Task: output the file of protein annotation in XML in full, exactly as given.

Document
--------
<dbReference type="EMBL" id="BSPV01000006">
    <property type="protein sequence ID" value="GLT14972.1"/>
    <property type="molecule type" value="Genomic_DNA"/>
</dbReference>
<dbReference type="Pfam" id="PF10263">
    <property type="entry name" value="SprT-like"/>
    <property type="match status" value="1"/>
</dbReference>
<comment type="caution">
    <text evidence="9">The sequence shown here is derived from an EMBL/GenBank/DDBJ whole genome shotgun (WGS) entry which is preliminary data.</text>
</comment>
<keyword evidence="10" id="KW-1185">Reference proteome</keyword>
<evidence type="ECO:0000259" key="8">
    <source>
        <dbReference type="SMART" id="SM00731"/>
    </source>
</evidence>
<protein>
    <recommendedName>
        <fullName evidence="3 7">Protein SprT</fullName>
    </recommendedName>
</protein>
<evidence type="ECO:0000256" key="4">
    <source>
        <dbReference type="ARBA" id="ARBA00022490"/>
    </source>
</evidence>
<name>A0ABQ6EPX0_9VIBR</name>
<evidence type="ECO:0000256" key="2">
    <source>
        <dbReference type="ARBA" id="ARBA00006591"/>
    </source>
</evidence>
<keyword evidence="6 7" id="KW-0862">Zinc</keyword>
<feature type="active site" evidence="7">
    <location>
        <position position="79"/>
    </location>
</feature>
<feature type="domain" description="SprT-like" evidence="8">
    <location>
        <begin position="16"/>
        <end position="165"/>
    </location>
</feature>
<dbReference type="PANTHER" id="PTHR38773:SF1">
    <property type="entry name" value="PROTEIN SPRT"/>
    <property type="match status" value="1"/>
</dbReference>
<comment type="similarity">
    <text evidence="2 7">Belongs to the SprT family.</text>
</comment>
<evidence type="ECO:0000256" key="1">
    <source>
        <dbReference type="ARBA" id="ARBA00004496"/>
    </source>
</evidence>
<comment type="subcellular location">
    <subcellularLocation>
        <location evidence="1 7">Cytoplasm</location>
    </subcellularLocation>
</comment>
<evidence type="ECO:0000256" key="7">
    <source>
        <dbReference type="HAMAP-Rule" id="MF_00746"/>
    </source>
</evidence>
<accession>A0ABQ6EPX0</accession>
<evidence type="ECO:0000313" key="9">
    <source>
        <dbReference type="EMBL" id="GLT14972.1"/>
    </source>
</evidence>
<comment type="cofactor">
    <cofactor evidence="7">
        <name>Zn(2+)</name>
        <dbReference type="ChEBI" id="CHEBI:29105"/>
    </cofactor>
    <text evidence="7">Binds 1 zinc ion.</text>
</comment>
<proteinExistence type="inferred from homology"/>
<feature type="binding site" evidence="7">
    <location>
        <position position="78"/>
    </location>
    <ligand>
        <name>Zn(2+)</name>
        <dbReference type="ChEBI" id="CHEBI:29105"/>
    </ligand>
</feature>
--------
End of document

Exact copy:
<dbReference type="EMBL" id="BSPV01000006">
    <property type="protein sequence ID" value="GLT14972.1"/>
    <property type="molecule type" value="Genomic_DNA"/>
</dbReference>
<dbReference type="Pfam" id="PF10263">
    <property type="entry name" value="SprT-like"/>
    <property type="match status" value="1"/>
</dbReference>
<comment type="caution">
    <text evidence="9">The sequence shown here is derived from an EMBL/GenBank/DDBJ whole genome shotgun (WGS) entry which is preliminary data.</text>
</comment>
<keyword evidence="10" id="KW-1185">Reference proteome</keyword>
<evidence type="ECO:0000259" key="8">
    <source>
        <dbReference type="SMART" id="SM00731"/>
    </source>
</evidence>
<protein>
    <recommendedName>
        <fullName evidence="3 7">Protein SprT</fullName>
    </recommendedName>
</protein>
<evidence type="ECO:0000256" key="4">
    <source>
        <dbReference type="ARBA" id="ARBA00022490"/>
    </source>
</evidence>
<name>A0ABQ6EPX0_9VIBR</name>
<evidence type="ECO:0000256" key="2">
    <source>
        <dbReference type="ARBA" id="ARBA00006591"/>
    </source>
</evidence>
<keyword evidence="6 7" id="KW-0862">Zinc</keyword>
<feature type="active site" evidence="7">
    <location>
        <position position="79"/>
    </location>
</feature>
<feature type="domain" description="SprT-like" evidence="8">
    <location>
        <begin position="16"/>
        <end position="165"/>
    </location>
</feature>
<dbReference type="PANTHER" id="PTHR38773:SF1">
    <property type="entry name" value="PROTEIN SPRT"/>
    <property type="match status" value="1"/>
</dbReference>
<comment type="similarity">
    <text evidence="2 7">Belongs to the SprT family.</text>
</comment>
<evidence type="ECO:0000256" key="1">
    <source>
        <dbReference type="ARBA" id="ARBA00004496"/>
    </source>
</evidence>
<comment type="subcellular location">
    <subcellularLocation>
        <location evidence="1 7">Cytoplasm</location>
    </subcellularLocation>
</comment>
<evidence type="ECO:0000256" key="7">
    <source>
        <dbReference type="HAMAP-Rule" id="MF_00746"/>
    </source>
</evidence>
<accession>A0ABQ6EPX0</accession>
<evidence type="ECO:0000313" key="9">
    <source>
        <dbReference type="EMBL" id="GLT14972.1"/>
    </source>
</evidence>
<comment type="cofactor">
    <cofactor evidence="7">
        <name>Zn(2+)</name>
        <dbReference type="ChEBI" id="CHEBI:29105"/>
    </cofactor>
    <text evidence="7">Binds 1 zinc ion.</text>
</comment>
<proteinExistence type="inferred from homology"/>
<feature type="binding site" evidence="7">
    <location>
        <position position="78"/>
    </location>
    <ligand>
        <name>Zn(2+)</name>
        <dbReference type="ChEBI" id="CHEBI:29105"/>
    </ligand>
</feature>